I don’t have much patience for the women of The Swan, the new Fox surreality series. The women are not scary ugly in a Wicked Witch of the West way, plus they have all their limbs and senses intact, and most have managed to snag husbands or boyfriends (or hairless cats) and have roofs over their heads. What does need to be corrected about them, though, is their whiny poor-me-I’m-not-beautiful attitude. If they’ve hated the way they look so much, why for God’s sake didn’t they lay off the doughnuts and visit a salon once in a while. I’ve heard that lipstick and eye shadow can do wonders for a girl. At least, that’s what James St. James tells me.
Here’s how the show works. Sixteen “ugly ducklings,” two per episode, vie to enter a beauty pageant at series end. In the premiere episode, one woman has grown up with a father who told people not to expect anything of her; the other has a husband who can barely stand to talk to her on the phone (Rachel, left, before-and-after). It’s bad, yes, but beauty will fix that. Each duckling spends three months with a panel of ghoulish plastic surgeons, body modifiers, and personality adjusters (right out of some Vincent Price costume horror flick), emerging at the end of the show looking like hooker drag queens who’ve had too much plastic surgery. “You’re beautiful,” the host Amanda Byram tells one contestant but, at a seeming loss for words, tells the other that she looks, um, “unbelievable.” The girls have been mirror-deprived during the morphing process and see the results only at the final, melodramatically drawn-out “reveal,” at which time they both convulsively confess, “I’m beautiful!” in front of the team of Victor Frankensteins who created them. Husband’s are brought in, families huddle in tears. The less beautiful one is sent home, which can only start the self-hatred all over again. “In the end, both women do look better, but in a completely freakish, ‘Boy, she’s had a lot of work” way,” says Brill Bundy on zap2it.com.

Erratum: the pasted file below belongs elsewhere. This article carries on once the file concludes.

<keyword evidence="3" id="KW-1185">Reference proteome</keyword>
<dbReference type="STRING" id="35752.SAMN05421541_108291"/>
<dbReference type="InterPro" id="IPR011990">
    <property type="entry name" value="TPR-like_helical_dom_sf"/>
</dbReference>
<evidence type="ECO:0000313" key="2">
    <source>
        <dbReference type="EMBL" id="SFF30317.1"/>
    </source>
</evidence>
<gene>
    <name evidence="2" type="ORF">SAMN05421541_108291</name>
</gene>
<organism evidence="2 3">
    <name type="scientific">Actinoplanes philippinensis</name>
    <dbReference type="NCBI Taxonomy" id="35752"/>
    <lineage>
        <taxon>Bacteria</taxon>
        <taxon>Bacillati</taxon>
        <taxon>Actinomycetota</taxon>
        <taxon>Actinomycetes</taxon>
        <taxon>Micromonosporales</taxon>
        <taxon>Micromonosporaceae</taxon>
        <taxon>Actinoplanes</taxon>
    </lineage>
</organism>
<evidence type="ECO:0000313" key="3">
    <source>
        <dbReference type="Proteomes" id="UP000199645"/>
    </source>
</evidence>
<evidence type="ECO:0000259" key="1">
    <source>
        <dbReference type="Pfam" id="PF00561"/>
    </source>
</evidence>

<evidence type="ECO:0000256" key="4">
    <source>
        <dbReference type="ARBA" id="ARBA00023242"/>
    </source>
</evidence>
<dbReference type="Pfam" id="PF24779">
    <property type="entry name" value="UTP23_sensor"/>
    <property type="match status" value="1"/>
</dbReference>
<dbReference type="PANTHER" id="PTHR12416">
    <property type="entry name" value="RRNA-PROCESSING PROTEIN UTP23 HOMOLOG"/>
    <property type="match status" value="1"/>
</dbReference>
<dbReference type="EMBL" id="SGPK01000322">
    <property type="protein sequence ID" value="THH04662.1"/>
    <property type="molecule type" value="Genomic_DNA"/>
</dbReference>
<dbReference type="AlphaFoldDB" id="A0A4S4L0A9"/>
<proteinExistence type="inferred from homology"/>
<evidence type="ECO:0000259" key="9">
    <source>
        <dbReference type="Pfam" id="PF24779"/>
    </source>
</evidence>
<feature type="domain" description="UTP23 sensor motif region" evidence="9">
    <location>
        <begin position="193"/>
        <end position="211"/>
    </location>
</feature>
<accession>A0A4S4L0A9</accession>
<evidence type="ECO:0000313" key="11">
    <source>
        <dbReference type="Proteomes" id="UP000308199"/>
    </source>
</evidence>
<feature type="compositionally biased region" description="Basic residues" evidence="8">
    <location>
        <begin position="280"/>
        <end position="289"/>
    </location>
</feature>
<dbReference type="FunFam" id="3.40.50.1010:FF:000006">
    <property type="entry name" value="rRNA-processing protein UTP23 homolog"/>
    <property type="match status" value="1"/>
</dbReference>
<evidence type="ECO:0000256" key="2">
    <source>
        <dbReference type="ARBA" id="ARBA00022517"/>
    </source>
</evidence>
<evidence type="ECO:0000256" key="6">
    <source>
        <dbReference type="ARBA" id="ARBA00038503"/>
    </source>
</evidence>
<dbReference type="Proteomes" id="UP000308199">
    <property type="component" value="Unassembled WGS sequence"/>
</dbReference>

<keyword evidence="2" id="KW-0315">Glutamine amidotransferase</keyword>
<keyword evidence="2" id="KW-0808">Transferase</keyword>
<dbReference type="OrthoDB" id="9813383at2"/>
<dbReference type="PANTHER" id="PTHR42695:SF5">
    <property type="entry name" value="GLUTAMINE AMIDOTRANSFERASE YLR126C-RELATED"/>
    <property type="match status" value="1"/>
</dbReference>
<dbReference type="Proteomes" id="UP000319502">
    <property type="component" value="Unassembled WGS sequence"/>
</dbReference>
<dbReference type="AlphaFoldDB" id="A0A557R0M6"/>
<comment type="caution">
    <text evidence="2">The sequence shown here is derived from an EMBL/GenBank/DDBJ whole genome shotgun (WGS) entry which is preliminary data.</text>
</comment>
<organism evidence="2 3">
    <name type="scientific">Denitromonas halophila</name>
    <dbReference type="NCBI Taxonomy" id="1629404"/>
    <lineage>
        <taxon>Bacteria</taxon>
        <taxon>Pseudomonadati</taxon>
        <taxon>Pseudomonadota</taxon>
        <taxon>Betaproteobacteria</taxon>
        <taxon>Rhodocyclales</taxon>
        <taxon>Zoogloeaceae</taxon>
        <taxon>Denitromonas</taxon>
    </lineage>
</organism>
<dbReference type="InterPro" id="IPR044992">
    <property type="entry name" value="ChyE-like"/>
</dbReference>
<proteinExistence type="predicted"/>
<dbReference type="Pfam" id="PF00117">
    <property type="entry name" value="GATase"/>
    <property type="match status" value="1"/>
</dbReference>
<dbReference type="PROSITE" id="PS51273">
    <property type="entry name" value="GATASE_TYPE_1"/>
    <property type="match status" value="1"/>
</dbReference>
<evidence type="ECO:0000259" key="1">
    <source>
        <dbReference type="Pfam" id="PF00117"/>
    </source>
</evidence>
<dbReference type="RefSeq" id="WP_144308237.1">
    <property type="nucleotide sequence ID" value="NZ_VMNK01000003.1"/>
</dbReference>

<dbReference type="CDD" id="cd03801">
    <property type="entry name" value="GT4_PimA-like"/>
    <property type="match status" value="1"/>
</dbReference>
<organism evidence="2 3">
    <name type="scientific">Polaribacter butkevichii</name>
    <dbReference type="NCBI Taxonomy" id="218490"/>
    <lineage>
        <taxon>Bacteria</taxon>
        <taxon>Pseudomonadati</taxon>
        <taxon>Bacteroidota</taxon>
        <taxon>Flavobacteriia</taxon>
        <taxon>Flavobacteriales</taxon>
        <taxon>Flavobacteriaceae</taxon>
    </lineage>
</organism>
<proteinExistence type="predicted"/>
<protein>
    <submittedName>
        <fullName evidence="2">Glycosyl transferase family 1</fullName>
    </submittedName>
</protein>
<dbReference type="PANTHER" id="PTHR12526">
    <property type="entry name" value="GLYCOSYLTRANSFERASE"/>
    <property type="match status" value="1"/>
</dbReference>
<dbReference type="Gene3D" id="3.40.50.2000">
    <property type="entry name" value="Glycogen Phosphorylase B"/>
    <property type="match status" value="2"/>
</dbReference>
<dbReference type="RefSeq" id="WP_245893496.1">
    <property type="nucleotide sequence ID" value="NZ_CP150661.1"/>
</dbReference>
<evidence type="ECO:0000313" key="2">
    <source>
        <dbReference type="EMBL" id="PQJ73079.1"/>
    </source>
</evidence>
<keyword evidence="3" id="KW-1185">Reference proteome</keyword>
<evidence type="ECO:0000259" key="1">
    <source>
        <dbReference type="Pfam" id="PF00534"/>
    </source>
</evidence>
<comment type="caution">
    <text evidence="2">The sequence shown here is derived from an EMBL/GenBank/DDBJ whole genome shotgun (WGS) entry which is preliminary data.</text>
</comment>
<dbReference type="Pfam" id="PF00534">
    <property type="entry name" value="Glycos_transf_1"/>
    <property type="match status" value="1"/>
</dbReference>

Rachel’s chin puckers oddly when she smiles, which is still an improvement over Kelly, who appears to be unable to turn up the corners of her mouth. Still, no woman is a vision of loveliness when she’s crying, and the sight of overly made-up “after” pictures blubbering “I’m beautiful” as their mascara runs is nothing short of macabre. Rachel makes the cut and will stick around to be judged further, while Kelly’s surgeon expresses disappointment that Kelly didn’t show the necessary amount of commitment needed to shed the requisite 39 pounds. Not that it matters since her boyfriend and family come rushing in to spew cliches about caterpillars and butterflies.